URN

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urn

Botany the spore-producing capsule of a moss

Urn

A vase of varying size and shape, usually having a footed base or pedestal, and used as a decorative device; originally, to contain ashes from the dead.

urn

[ərn]
(botany)
The theca of a moss.

URN

URN

(Uniform Resource Name) A name that identifies a resource on the Internet. Unlike URLs, which use network addresses (domain, directory path, file name), URNs use regular words that are protocol and location independent. Providing a higher level of abstraction, URNs are persistent (never change) and require a resolution service similar to the DNS system in order to convert names into real addresses. For the most part, URNs have evolved into XRI identifiers (see XDI). See URI and URL.
References in periodicals archive ?
The identity of the deceased has also been the subject of heated discussion in archaeological studies of South Iberia; debates on whether tombs belong to phoenicians or indigenous persons, based on the grave goods and the funerary urns used, are deeply embedded in discussions on Tartessos and the 'Orientalising' period in Iberia (Wagner and Alvar 1989: 94-95; Belen 2001; Torres 2002: 354-359, 2004; Escacena 2004; Pappa 2012).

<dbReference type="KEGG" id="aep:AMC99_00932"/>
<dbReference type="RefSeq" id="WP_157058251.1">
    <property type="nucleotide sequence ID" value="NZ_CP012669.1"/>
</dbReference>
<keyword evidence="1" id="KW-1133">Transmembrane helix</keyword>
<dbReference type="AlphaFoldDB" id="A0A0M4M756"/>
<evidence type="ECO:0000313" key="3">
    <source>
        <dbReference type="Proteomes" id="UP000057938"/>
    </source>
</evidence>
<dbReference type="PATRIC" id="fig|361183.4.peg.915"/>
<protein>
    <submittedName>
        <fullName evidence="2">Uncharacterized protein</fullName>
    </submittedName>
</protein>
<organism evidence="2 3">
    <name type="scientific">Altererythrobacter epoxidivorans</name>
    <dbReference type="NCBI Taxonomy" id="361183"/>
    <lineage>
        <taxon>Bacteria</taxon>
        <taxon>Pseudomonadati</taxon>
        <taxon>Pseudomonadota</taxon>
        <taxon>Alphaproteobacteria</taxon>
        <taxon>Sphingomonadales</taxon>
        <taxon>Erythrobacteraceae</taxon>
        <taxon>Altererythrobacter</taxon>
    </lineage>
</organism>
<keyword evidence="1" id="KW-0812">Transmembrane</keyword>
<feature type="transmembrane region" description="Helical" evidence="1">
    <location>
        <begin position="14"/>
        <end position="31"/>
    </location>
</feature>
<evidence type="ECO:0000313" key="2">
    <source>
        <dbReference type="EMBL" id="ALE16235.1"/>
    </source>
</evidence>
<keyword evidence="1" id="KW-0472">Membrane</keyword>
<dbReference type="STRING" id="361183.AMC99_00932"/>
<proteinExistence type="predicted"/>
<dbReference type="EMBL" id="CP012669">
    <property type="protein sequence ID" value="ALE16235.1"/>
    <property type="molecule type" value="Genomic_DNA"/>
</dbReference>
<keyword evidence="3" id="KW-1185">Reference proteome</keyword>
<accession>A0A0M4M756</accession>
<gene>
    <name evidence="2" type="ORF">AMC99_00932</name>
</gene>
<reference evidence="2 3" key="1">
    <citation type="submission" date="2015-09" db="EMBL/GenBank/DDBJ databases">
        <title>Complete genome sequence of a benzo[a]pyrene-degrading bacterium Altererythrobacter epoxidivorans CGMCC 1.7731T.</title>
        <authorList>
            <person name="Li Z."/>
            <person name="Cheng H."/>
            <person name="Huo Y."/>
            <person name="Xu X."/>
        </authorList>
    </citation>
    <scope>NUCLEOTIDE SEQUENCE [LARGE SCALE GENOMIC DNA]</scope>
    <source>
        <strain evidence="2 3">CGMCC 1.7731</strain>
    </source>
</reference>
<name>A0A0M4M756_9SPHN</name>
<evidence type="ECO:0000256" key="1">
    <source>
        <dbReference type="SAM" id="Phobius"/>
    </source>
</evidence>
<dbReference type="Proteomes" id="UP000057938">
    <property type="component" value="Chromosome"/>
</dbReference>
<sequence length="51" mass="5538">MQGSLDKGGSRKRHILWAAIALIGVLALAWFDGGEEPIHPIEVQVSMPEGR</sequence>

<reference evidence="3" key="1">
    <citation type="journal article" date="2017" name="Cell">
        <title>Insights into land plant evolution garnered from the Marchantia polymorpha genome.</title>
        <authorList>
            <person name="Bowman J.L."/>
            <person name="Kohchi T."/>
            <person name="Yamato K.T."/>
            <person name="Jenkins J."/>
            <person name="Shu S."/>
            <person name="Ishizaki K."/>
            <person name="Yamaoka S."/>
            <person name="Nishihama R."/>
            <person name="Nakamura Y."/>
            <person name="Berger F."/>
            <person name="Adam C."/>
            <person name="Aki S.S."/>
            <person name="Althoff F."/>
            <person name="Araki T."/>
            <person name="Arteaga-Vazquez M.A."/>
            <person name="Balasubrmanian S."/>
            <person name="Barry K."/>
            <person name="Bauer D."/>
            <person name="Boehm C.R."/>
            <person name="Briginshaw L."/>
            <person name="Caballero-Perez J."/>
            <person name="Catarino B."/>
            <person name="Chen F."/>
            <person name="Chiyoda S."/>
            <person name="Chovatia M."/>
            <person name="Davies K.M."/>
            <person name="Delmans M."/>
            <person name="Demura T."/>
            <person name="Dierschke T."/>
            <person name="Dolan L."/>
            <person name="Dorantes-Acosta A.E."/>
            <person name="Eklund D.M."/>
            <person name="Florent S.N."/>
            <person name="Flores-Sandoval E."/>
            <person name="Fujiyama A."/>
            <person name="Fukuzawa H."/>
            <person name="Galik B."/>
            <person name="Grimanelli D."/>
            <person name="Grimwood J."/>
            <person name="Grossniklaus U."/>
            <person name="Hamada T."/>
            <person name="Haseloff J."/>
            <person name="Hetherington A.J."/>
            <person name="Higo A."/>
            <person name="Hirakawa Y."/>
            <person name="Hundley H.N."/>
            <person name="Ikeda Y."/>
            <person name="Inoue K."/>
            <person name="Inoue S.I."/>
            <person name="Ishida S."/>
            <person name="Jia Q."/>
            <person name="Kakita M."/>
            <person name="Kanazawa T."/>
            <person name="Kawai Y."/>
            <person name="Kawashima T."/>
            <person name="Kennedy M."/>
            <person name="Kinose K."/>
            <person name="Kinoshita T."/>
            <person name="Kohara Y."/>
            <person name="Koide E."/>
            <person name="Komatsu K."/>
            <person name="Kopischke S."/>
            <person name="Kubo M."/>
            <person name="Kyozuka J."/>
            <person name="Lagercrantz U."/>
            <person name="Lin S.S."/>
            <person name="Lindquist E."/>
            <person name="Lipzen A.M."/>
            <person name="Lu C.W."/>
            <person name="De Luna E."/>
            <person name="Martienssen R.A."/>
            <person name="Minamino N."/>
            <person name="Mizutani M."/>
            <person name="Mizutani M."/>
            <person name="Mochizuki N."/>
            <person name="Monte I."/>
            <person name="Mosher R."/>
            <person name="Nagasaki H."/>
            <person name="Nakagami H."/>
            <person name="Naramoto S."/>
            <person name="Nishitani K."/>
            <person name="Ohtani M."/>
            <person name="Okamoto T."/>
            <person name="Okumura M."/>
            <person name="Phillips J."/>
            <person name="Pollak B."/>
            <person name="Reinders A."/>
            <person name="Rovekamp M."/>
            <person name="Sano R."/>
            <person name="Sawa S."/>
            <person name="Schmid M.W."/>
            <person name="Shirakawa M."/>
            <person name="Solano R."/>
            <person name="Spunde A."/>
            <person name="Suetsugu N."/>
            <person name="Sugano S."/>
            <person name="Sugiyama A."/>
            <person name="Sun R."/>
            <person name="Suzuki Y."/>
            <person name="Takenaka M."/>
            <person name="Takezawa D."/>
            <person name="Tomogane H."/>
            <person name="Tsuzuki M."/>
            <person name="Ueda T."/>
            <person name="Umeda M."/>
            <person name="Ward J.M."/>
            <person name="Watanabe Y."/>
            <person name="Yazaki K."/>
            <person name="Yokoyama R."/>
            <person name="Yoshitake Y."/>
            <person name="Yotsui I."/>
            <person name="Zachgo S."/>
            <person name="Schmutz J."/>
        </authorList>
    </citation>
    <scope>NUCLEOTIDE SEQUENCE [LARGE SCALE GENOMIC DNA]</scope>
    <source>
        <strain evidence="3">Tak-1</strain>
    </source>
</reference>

Anyone can do an English-language Google search to learn about Thai "sports and games" (an entry under "S" in this dictionary), but very few people can find the name of the fourth daughter of King Mongkut who may have sponsored three important monasteries or the name of an artist from Southern Thailand who designed funerary urns for local nobles.
Students have used the technology to create anything from teapots, to barbecue grilles and, fascinatingly enough, funerary urns, depending upon the assignment.
There was even a skeleton of a woman laid out as she was found in her burial chamber, head and feet pointing to the left and funerary urns near her head.
When murder results and mysterious funerary urns appear, Phyrne sets out on one of the most dangerous investigations of her life.
Among the most exciting discoveries are funerary urns dating to AD 1400-1700 in caves and rock shelters along the Maraca River near the mouth of the Amazon.
who seems to be caressing the Tree of Life; winged creatures on Etruscan mirrors; a marble Eros; a winged being on a shaft a metre high surrounded by candle holders made five hundred years before the birth of Christ; alabaster fragments from funerary urns and sarcophagi.